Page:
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Book Review: The Almond Tree by Michelle Cohen Corasanti

29 Oct

My second First Reads book is completed! I was really luck to have a lot of free time to read over the past few days so this is going up quickly. I’m working on one other post that my friend recommended I write, so look for a post on research coming soon. But for now, I leave you with this, a review of Cohen Corsanti’s first novel.

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The Almond Tree by Michelle Cohen Corasanti

Cohen Corasanti’s first book is based strongly on her experiences living in Israel during high school and university. If the adage that everyone has a book in them, this was hers. Though I received a free copy of this book through the Goodreads First Reads program, that has had no affect on my review of the book.

The Almond Tree follows the character of Ichmad Hamid throughout his life. The book starts with his family living on the orange farm in Palestine where his family has owned for decades. Quickly, we see him pushed off the land by Israeli soldiers and into a one-room house for his family. But even that can’t last and the home is soon destroyed and his father sent to jail. Ichmad and younger brother Abass go work in construction and must abandon their education to the chagrin of their former teacher. Teacher Mohammad teaches Ichmad at night to neuter his talent for math and physics and convinces him to enter a math competition in Jerusalem where he wins a scholarship to the Hebrew University. His mother is unwilling to let him go but his father insists and Ichmad goes to live amongst the enemies of his people, the Jews.

This story is one of loss and perseverance. Ichmad must learn to forgive those who have destroyed his family and work along with the Jews he has been raised to despise. I’ll stop my plot summary here, but know that almost nothing goes right for Ichmad throught the book. It’s almost safe to predict that anything that seems to be going right will fail. From this respect, the book is very lifelike.

I greatly enjoyed the pace at which this book went. The plot went hurtling forward and I finished it much quicker than I thought I would. For that reason, I’ll say this book was a great fictional showing of the history of the Israeli/Palestinian conflict. It was educational and entertaining.

Cohen Corasanti is obviously preaching peace and understanding through education. With Ichmad’s schooling, he learns to interact with and make friends with Jews. He sees understanding and acceptance on both sides while studying at school. His nephew has the chance to study at MIT, but cannot get out of Gaza to seize the opportunity. The nephew loses hope with no chance of education and no way of ever leaving Gaza because his father (Ichmad’s brother) is a member of Hamas.

I’m very inclined to agree with these opinions. I feel with education comes the ability to understand without agreement and the ability to find alternative solutions. When someone does not have a proper education, they gather their information from any source they can find and this has the potential to be the opinions of someone with a strong opinion. Not having been taught how to form opinions and seek sources, someone without education could latch on to these ideas. Cohen Corasanti has characters that exist on both sides of this spectrum.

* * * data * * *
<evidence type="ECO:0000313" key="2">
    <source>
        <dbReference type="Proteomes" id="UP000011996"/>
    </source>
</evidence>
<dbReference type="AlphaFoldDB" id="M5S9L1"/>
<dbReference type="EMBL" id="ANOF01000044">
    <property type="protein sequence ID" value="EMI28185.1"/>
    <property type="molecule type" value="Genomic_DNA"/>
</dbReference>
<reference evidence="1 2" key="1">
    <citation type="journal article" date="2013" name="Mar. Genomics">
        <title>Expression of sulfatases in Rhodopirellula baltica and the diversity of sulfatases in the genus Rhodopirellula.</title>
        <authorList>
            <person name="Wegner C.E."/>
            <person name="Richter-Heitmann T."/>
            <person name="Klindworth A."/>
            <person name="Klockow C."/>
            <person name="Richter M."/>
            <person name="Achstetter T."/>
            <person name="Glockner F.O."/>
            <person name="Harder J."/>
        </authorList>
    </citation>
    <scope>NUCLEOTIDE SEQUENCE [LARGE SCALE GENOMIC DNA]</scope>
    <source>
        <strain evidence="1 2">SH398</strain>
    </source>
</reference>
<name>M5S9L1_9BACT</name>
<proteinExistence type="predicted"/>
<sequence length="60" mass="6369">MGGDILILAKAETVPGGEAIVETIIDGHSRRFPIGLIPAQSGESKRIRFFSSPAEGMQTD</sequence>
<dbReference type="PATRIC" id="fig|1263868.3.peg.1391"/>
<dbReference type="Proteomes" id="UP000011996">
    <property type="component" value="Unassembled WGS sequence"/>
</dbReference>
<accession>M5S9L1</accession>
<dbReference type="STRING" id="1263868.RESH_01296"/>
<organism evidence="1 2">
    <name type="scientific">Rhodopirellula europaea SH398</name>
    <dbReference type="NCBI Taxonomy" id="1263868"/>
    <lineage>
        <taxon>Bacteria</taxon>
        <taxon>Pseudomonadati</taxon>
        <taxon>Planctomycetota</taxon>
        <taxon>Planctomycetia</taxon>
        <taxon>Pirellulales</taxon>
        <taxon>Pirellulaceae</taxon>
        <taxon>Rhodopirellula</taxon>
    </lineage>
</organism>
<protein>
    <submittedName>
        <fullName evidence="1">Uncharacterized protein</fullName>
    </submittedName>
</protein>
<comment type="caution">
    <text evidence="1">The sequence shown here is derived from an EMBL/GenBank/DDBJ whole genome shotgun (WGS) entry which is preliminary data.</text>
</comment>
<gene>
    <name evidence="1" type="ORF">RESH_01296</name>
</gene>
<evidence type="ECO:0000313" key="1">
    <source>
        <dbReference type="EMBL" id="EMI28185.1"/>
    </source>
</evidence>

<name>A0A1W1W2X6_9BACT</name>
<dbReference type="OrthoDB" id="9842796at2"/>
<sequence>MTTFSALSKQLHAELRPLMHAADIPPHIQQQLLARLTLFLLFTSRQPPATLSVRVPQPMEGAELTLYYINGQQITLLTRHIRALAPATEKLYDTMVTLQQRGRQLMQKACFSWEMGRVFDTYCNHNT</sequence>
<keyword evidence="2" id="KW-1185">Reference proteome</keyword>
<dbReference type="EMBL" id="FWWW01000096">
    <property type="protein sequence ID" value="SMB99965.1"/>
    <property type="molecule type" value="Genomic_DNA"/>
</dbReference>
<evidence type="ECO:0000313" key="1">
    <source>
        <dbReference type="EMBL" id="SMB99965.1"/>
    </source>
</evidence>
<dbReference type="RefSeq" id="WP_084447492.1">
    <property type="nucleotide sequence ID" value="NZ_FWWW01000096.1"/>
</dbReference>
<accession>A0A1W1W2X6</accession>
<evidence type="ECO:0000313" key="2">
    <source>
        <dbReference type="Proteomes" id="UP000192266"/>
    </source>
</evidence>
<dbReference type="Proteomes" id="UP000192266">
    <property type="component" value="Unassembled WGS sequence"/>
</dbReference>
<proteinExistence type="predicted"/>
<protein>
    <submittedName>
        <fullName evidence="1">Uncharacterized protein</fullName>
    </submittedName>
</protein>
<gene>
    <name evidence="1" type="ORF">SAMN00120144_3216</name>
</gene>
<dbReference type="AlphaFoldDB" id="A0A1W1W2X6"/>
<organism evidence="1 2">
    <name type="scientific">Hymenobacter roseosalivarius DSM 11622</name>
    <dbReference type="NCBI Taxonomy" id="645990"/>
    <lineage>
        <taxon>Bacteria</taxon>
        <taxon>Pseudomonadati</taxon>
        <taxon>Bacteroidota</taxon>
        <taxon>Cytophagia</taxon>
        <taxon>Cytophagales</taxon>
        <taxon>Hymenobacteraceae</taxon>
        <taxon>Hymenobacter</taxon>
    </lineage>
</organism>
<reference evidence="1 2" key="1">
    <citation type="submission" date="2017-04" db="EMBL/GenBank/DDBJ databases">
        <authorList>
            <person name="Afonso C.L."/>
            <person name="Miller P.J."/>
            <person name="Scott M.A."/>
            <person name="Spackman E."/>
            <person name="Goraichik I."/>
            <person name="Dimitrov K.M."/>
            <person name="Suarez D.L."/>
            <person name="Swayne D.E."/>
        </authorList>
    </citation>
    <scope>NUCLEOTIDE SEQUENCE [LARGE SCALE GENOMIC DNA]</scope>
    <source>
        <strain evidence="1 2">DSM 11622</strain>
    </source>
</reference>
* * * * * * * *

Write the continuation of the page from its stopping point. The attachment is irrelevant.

Without sounding political, I’ll say that The Almond Tree goes into the roots of the Israeli/Palestinian conflict and how both sides have manipulated and been unfair to the others. Because the main character is Palestinian, the characters opinions are mainly anti-Israeli and focus on the suffering of the Palestinians.

This book was compared to The Kite Runner and I understand the connection but disagree with the comparison. While Hosseini’s book is also set in the Middle East and chronicles a character who moves to America and looks for redemption from what he’s left behind, I was a much bigger fan of Hosseini’s book. That’s not to say that The Almond Tree is at all a bad book (I’m giving it four out of five), but that Hosseini’s is, in my opinion, much better written. He skips lulls in the action and gives great scenes. Cohen Corasanti is so concentrated on giving the history that she is forced to shorten scenes that are very central to the plot. Her narrator didn’t give much emotion in his story, which makes it harder to sympathize with Ichmad.

I’m very glad I read this book because it was able to humanize the Israeli/Palestinian conflict for me. As a student, I learned about the history of the conflict on a national level. We studied the Camp David Accords and the wars for the Sinai Peninsula. We never talked about Palestinians jailed for over a decade for something they didn’t do or the hoops someone would have to jump through to visit family in Gaza. Cohen Corasanti’s book helped me see this problem through the eyes of a citizen caught in the conflict and I’m very glad I read it.

Writer’s Takeaways: As I mentioned, the lack of emotion in Ichmad made him harder to relate to and I think the story suffered from that. I would have liked to see fewer scenes and instead more emotional description and reaction from the characters which would have helped me sympathize with them more. The author’s ability to keep her plot interesting and moving forward is more than commendable. She’s written quite the page-turner which I think all writers hope to produce.

Four out of five stars.

Until next time, write on.